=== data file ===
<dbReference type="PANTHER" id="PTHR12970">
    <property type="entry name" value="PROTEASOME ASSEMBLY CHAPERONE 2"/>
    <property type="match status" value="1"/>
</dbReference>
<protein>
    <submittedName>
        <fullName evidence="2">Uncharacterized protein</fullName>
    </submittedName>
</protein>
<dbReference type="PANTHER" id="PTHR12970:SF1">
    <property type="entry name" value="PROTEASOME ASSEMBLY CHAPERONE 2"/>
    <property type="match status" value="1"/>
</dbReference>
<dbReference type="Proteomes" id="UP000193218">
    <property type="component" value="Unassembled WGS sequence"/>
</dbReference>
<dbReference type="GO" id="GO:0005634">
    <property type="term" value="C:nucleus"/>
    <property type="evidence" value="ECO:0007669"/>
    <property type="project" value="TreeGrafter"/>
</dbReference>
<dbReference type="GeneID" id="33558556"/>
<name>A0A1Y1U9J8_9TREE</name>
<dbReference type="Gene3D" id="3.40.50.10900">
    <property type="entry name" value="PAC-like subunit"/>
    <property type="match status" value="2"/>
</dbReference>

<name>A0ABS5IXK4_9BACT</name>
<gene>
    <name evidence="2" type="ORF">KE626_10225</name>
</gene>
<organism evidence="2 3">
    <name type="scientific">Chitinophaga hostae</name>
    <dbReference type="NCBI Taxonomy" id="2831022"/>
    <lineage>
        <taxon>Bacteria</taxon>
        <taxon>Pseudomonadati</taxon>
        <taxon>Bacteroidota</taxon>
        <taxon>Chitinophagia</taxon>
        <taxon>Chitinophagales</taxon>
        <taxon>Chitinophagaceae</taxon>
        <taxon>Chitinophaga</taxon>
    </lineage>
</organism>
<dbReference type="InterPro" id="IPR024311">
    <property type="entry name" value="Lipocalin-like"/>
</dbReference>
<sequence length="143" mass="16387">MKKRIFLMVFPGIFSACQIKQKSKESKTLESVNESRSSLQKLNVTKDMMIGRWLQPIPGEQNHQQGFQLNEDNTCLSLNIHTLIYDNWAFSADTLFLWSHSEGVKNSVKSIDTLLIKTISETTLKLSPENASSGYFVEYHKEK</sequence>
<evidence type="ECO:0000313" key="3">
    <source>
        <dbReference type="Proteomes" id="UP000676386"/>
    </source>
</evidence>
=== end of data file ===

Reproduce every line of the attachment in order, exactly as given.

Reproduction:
<dbReference type="PANTHER" id="PTHR12970">
    <property type="entry name" value="PROTEASOME ASSEMBLY CHAPERONE 2"/>
    <property type="match status" value="1"/>
</dbReference>
<protein>
    <submittedName>
        <fullName evidence="2">Uncharacterized protein</fullName>
    </submittedName>
</protein>
<dbReference type="PANTHER" id="PTHR12970:SF1">
    <property type="entry name" value="PROTEASOME ASSEMBLY CHAPERONE 2"/>
    <property type="match status" value="1"/>
</dbReference>
<dbReference type="Proteomes" id="UP000193218">
    <property type="component" value="Unassembled WGS sequence"/>
</dbReference>
<dbReference type="GO" id="GO:0005634">
    <property type="term" value="C:nucleus"/>
    <property type="evidence" value="ECO:0007669"/>
    <property type="project" value="TreeGrafter"/>
</dbReference>
<dbReference type="GeneID" id="33558556"/>
<name>A0A1Y1U9J8_9TREE</name>
<dbReference type="Gene3D" id="3.40.50.10900">
    <property type="entry name" value="PAC-like subunit"/>
    <property type="match status" value="2"/>
</dbReference>

<name>A0ABS5IXK4_9BACT</name>
<gene>
    <name evidence="2" type="ORF">KE626_10225</name>
</gene>
<organism evidence="2 3">
    <name type="scientific">Chitinophaga hostae</name>
    <dbReference type="NCBI Taxonomy" id="2831022"/>
    <lineage>
        <taxon>Bacteria</taxon>
        <taxon>Pseudomonadati</taxon>
        <taxon>Bacteroidota</taxon>
        <taxon>Chitinophagia</taxon>
        <taxon>Chitinophagales</taxon>
        <taxon>Chitinophagaceae</taxon>
        <taxon>Chitinophaga</taxon>
    </lineage>
</organism>
<dbReference type="InterPro" id="IPR024311">
    <property type="entry name" value="Lipocalin-like"/>
</dbReference>
<sequence length="143" mass="16387">MKKRIFLMVFPGIFSACQIKQKSKESKTLESVNESRSSLQKLNVTKDMMIGRWLQPIPGEQNHQQGFQLNEDNTCLSLNIHTLIYDNWAFSADTLFLWSHSEGVKNSVKSIDTLLIKTISETTLKLSPENASSGYFVEYHKEK</sequence>
<evidence type="ECO:0000313" key="3">
    <source>
        <dbReference type="Proteomes" id="UP000676386"/>
    </source>
</evidence>